Peeved at the ban of 10 pesticides by Punjab and Haryana government last month, an industry body has termed the decision as “trimming the feet to fit the shoes” and suggested that instead of meeting the Maximum Residue Levels (MRLs) standards set by the European Union (EU), India should impose similar standards on items imported from that region.

“Banning pesticides in India to meet the EU MRLs amounts to trimming the feet to fit the shoes,” said S Ganesan, Advisor (Trade Related International Agreements) with Crop Care Federation of India (CCFI). He said India should implement its own rules framed under the Food Safety and Standards Act that allows treating of the MRL standard at 0.01 parts per million (ppm) for items not specifically prescribed a standard.

Pesticide residues are traces of pesticides on the agricultural commodities and the maximum limit is fixed by countries on those items keeping in mind the health and safety concerns of the people. MRL is measured in terms of ppm or mg/kg, and 0.01 ppm means 1 gm per 100 tons.

APEDA’s request

Last month, Punjab and Haryana banned 10 pesticides used in the basmati crop for 60 days. Haryana government’s notification said that the Agriculture and Processed Food Products Export Development Authority (APEDA) had made a request to take action like ban or restriction on the use of specific pesticides like Tricyclazole, which are found as residues most commonly in the basmati rice.

APEDA had even sought to at least impose a temporary ban on the use of Tricyclazole during the current Kharif season. Punjab government, on the other hand, said it received a similar representation from the Punjab Rice Millers and Exporters Association.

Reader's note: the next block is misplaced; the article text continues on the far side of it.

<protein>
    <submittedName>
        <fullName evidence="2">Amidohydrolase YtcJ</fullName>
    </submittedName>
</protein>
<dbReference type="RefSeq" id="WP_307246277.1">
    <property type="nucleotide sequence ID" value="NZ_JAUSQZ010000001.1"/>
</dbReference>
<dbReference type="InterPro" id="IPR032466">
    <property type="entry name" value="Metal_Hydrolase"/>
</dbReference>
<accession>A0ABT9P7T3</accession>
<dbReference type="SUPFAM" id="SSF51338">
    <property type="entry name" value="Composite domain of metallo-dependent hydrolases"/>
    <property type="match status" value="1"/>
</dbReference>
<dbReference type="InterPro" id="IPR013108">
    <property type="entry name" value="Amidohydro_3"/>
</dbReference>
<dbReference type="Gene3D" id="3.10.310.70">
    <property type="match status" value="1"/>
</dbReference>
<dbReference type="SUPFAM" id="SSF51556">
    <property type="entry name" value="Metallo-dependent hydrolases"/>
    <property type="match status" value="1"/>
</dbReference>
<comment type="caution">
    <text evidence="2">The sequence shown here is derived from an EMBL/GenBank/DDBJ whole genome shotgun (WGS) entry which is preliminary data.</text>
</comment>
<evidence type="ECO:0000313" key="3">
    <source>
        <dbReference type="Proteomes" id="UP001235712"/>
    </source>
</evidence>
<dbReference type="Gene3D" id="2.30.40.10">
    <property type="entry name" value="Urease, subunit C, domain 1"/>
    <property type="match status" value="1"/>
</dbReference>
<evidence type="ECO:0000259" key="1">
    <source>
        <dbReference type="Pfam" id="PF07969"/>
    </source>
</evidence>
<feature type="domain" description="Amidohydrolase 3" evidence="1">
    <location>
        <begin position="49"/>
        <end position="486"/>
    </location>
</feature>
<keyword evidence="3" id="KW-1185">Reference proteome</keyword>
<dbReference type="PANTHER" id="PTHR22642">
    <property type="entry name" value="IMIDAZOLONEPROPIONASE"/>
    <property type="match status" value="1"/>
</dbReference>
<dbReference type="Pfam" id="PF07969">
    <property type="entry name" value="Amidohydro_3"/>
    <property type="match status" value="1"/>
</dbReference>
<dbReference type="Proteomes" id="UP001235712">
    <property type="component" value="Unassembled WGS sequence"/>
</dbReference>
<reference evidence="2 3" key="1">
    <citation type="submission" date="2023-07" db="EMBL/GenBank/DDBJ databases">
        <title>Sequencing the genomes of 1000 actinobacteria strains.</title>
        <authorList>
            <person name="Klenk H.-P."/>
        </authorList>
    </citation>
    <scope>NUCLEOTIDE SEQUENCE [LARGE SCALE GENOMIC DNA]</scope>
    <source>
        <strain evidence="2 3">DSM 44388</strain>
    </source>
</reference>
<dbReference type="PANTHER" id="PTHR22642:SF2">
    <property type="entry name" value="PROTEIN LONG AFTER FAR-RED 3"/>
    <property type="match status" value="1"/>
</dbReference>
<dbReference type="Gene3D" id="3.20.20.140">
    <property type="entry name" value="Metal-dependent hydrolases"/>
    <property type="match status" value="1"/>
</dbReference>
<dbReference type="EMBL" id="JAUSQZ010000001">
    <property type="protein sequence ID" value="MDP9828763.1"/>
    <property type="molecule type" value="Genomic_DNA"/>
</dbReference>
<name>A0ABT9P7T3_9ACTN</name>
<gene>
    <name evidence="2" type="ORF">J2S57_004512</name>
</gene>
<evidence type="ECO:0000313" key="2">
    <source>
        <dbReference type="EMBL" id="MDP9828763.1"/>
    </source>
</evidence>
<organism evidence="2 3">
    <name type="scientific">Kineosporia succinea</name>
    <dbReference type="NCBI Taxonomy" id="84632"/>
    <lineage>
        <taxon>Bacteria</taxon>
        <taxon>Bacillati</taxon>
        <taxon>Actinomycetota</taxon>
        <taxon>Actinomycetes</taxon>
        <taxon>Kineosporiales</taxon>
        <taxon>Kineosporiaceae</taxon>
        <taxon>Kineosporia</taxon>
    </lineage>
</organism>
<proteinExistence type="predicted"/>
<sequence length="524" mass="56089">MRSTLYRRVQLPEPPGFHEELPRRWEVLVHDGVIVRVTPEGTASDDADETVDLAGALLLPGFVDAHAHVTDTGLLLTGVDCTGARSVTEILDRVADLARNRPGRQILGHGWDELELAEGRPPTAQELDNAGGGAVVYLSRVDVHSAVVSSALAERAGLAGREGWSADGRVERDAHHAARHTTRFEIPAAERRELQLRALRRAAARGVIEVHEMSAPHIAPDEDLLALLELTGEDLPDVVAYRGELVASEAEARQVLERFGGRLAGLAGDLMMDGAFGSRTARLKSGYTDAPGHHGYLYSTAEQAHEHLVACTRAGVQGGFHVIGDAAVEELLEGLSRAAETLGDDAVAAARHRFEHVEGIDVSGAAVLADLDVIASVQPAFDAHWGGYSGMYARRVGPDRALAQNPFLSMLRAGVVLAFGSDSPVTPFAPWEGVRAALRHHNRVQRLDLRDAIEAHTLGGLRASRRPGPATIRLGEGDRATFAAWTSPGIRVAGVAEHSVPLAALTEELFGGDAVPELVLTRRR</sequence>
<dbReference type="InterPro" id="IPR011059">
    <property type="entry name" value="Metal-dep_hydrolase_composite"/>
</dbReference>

The orders by both the States have prohibited the sale, stock, distribution and use of all types of formulations of the 10 insecticides — Acephate, Buprofezin, Carbendazim, Chlorpyriphos, Methamidophos, Propiconazole, Thiamethoxam, Tricylazole, Profenophos, and Isoprothiolance.

Pakistan’s gain

Ganesan said that the EU is a minor market for rice in general and for Indian rice in particular. Even though India has lost to Pakistan in the EU market, it is more due to price rather than MRL. He cited that Pakistan had sold basmati in the EU at $857/tonne against $894/tonne by India during 2017-21 whereas the rates were $837 by Pakistan and $851 by India during 2012-17.

India’s share in EU rice import has declined to 11 per cent in 2021 (calendar year) from 31 per cent in 2012 whereas in the same period Pakistan’s share has surged to 25 per cent from 5 per cent.

“The decision of Punjab and Haryana to suspend the use of 10 generic pesticides was ill-conceived, unwarranted, and would in no way help increase increasing basmati rice export,” said Deepak Shah, Chairman of CCFI. “Instead, it would only increase the cost of cultivation as the farmers would be forced to use expensive alternatives.”

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